• If you are citizen of an European Union member nation, you may not use this service unless you are at least 16 years old.

  • Finally, you can manage your Google Docs, uploads, and email attachments (plus Dropbox and Slack files) in one convenient place. Claim a free account, and in less than 2 minutes, Dokkio (from the makers of PBworks) can automatically organize your content for you.



Page history last edited by Starr Hoffman 11 years, 12 months ago

EDHE 6710



(four case studies presented tonight; political and anarchical)


Presidential Teams

makeup of such a team?

  • cabinet, VPs, Provost, senior officers in various divisions, a few deans....?


various functions of these teams:

  • utilitarian/formal/task related/decisions (very focused, specific purpose)
  • expressive/social/interactive/counsel (group that actually has the confidence of the president)
  • cognitive/sense making/intellective/feedback (giving feedback to the president; can be difficult)

some of these functions are more likely to be found in specific institutional models


factors that limit teams: 

  • leadership orientation: does the prez believe in team leadership?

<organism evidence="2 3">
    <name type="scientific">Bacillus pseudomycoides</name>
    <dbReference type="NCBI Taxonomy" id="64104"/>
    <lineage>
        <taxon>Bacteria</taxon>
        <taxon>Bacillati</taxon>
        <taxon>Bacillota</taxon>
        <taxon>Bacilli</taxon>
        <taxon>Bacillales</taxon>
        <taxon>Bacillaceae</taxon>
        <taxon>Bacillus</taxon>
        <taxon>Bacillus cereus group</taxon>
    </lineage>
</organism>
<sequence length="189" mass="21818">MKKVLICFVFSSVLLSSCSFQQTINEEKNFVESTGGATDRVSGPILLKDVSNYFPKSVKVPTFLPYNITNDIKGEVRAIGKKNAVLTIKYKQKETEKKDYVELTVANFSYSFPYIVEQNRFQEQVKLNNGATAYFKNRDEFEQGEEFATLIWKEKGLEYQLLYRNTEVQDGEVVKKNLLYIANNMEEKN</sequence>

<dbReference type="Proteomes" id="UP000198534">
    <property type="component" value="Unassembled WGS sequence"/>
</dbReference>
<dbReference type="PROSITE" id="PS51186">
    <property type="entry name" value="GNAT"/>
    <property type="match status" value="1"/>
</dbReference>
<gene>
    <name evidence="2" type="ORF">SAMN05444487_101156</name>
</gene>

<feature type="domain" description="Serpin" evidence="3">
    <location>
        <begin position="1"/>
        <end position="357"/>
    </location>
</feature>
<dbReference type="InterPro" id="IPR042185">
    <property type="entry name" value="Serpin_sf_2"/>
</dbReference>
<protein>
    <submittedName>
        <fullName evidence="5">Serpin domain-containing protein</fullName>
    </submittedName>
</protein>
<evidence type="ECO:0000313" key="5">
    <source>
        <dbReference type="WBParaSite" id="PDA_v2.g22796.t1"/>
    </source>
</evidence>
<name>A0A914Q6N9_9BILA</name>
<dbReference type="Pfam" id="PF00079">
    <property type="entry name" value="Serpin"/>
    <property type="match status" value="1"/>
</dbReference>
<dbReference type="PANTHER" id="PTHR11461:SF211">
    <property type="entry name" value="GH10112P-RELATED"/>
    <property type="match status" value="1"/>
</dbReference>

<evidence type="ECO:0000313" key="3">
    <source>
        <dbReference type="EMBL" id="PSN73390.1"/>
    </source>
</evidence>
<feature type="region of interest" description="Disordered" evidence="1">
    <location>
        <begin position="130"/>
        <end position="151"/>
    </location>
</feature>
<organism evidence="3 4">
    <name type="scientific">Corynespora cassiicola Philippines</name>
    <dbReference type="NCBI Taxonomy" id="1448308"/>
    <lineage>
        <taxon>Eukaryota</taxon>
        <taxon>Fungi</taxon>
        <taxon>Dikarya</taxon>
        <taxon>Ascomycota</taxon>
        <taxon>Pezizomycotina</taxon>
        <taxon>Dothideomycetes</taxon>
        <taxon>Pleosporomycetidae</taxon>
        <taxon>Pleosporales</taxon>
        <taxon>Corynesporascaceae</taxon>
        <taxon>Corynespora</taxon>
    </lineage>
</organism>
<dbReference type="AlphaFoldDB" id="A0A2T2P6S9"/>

• institutional context; may work better in certain inst. models than others
  • comfort with sharing information; is the prez comfortable sharing info?
  • trust; if you can't trust, you won't be open to teams
  • respect; do you respect the individuals that are a part of your team? their opinions, positions, etc.?  if you don't respect them, you probably shouldn't have them on your team.


Political Organizations

  • constant competition for power and resources
  • "a supercoalition of subcoalitions with diverse interests, preferences, and goals" (Birnbaum citing Cyert & March)
  • meetings filled with drama; have to be prepared for the inevitable "gotcha" (leading questions, etc.)
  • can't just "do your job" to succeed
  • collegial = family; bureaucratic = machine; political = shifting kaleidoscope
  • indifference (to others' goals, thoughts, etc.)
  • instability provides stability
  • president as mediator (trying to keep some kind of balance)


Anarchical Organizations

organized anarchy: do what you want (with inherent limitations)

  • problematic goals (unreasonable, controversial, don't fit the institution)
  • unclear technology: many systems of delivery, but no way of measuring their effectiveness
  • fluid participation: may not know who is involved in what
  • "garbage-can decision-making" (Choen, March, Olsen): not sure why some items end up in the "garbage can"
  • presidential leadership: symbolic
  • such a system can only function if you have a lot of time or resources

Comments (0)

You don't have permission to comment on this page.